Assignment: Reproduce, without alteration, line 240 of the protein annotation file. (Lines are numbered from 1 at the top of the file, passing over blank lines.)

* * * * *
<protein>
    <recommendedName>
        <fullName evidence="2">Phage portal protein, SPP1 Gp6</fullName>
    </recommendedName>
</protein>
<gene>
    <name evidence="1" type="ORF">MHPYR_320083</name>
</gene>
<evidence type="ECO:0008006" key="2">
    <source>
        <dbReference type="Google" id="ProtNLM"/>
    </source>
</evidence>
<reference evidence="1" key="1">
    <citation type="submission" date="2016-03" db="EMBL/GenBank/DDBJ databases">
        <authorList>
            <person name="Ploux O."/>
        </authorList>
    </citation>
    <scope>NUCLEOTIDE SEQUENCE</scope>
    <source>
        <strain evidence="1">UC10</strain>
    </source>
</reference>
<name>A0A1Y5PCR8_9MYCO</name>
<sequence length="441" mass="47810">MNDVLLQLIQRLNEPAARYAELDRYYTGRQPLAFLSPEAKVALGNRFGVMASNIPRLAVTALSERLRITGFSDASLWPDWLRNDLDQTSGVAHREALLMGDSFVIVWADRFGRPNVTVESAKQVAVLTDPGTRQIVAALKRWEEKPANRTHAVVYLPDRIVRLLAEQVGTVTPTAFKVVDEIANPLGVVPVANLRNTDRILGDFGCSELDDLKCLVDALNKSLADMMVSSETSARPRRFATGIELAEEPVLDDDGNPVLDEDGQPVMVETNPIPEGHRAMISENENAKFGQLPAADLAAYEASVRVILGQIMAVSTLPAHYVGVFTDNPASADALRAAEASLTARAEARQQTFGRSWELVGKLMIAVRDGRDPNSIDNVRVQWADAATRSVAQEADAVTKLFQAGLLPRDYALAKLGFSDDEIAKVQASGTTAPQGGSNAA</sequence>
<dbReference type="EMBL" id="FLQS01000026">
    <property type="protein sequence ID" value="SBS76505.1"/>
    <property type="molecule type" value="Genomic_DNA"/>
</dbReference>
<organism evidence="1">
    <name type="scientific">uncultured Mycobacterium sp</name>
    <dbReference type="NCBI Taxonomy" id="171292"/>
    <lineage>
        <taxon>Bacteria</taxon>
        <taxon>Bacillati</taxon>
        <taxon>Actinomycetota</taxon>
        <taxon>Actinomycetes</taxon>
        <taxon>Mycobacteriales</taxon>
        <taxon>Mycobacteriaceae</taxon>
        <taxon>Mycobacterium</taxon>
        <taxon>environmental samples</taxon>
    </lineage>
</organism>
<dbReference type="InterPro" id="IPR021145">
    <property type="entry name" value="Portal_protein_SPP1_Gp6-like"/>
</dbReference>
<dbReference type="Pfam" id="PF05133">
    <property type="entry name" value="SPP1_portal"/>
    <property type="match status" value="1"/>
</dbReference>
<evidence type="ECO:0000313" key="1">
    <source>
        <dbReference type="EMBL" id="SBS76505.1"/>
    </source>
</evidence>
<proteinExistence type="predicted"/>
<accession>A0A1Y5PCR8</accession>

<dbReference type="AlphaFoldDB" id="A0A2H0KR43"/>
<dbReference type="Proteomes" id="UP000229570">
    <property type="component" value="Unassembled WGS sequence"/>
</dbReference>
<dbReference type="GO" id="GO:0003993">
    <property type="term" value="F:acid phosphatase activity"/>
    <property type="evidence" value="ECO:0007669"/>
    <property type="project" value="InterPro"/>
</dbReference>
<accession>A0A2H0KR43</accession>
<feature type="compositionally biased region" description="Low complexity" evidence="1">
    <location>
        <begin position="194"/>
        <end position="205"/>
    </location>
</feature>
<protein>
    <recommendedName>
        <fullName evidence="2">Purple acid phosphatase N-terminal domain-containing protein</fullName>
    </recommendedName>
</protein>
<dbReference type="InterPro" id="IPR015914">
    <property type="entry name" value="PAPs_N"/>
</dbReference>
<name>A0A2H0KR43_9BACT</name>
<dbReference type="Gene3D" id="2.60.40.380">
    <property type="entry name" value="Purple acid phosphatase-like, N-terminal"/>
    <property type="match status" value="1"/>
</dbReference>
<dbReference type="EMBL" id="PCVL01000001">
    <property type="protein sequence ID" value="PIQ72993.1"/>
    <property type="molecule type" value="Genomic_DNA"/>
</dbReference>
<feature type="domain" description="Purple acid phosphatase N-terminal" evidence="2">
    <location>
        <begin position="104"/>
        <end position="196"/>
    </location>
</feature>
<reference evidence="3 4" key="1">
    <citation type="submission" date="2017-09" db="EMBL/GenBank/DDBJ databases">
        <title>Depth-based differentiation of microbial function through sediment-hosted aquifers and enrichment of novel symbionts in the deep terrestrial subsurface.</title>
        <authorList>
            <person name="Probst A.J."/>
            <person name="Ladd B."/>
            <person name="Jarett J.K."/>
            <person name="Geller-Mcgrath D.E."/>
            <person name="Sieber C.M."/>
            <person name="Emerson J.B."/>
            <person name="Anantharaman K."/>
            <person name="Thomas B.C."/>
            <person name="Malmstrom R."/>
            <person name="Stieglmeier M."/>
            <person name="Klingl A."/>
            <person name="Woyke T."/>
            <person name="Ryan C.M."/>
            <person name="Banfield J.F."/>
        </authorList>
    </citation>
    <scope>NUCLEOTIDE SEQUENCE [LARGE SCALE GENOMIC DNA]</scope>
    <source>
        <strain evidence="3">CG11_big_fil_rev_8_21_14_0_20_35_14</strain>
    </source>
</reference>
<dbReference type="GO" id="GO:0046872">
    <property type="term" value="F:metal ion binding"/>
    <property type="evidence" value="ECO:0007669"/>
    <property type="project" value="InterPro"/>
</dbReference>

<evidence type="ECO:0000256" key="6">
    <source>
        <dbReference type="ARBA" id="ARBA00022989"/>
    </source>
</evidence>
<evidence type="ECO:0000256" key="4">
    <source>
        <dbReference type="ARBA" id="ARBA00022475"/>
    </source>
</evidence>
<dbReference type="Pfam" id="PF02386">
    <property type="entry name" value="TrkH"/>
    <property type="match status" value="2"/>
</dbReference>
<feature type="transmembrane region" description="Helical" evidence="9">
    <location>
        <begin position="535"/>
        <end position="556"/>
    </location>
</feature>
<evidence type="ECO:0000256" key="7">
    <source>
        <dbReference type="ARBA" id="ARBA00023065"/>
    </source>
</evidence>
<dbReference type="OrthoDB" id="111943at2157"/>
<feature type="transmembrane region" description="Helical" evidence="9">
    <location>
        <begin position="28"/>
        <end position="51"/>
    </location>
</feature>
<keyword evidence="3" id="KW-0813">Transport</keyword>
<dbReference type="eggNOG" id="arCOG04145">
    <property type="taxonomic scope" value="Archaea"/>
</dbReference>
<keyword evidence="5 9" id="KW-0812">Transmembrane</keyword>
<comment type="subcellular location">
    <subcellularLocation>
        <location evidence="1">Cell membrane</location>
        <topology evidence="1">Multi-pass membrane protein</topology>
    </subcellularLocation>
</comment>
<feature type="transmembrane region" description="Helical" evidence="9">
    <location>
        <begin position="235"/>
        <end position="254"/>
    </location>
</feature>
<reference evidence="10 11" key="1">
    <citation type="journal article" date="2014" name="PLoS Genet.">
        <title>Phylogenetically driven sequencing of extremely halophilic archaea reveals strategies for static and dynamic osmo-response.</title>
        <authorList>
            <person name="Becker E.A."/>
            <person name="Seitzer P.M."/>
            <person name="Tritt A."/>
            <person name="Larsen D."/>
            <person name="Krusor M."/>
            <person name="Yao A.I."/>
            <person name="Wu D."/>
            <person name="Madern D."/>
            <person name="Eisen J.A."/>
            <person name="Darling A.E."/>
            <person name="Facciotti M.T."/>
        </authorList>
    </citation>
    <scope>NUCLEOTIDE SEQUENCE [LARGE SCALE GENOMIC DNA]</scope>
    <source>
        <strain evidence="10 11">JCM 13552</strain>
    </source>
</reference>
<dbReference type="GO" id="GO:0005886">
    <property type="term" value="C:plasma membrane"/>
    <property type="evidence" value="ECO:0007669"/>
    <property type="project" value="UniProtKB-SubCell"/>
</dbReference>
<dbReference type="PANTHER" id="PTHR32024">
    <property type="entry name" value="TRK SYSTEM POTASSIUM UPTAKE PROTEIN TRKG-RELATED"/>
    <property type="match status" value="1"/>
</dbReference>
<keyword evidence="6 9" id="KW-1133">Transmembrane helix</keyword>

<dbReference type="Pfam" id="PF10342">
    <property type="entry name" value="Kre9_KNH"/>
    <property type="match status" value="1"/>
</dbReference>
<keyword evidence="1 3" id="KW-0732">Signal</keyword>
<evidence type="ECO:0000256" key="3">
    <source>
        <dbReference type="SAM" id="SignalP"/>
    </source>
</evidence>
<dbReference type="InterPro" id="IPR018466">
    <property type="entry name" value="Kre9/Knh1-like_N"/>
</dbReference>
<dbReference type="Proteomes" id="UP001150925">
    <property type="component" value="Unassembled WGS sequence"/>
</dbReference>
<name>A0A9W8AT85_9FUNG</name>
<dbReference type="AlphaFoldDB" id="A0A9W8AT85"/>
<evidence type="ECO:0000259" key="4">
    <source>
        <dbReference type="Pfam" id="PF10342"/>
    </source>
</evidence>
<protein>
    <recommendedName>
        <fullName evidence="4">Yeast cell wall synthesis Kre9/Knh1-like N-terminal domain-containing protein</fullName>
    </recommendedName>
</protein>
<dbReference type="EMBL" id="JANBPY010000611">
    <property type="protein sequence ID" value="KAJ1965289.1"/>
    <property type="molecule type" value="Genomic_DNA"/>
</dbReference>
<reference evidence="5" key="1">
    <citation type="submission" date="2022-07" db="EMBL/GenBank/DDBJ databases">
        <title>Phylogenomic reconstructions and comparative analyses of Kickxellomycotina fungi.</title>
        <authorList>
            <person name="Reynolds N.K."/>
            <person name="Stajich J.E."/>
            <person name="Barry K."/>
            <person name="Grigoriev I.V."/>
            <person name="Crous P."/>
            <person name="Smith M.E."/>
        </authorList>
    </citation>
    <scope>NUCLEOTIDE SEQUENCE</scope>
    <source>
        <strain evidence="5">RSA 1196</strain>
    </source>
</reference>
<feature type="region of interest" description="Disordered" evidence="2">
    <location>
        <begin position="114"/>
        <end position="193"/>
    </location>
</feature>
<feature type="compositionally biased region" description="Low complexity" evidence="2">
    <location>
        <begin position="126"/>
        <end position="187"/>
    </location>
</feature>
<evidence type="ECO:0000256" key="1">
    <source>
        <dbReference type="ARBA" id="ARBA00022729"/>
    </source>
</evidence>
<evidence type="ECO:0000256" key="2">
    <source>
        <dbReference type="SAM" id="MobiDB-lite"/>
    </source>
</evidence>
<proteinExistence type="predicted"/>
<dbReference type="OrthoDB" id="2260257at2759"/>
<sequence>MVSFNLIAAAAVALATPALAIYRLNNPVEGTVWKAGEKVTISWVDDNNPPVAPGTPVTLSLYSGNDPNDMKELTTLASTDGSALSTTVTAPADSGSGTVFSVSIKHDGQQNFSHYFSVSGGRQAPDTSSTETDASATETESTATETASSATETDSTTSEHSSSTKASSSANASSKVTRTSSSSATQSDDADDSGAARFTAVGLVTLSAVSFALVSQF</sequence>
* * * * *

</dbReference>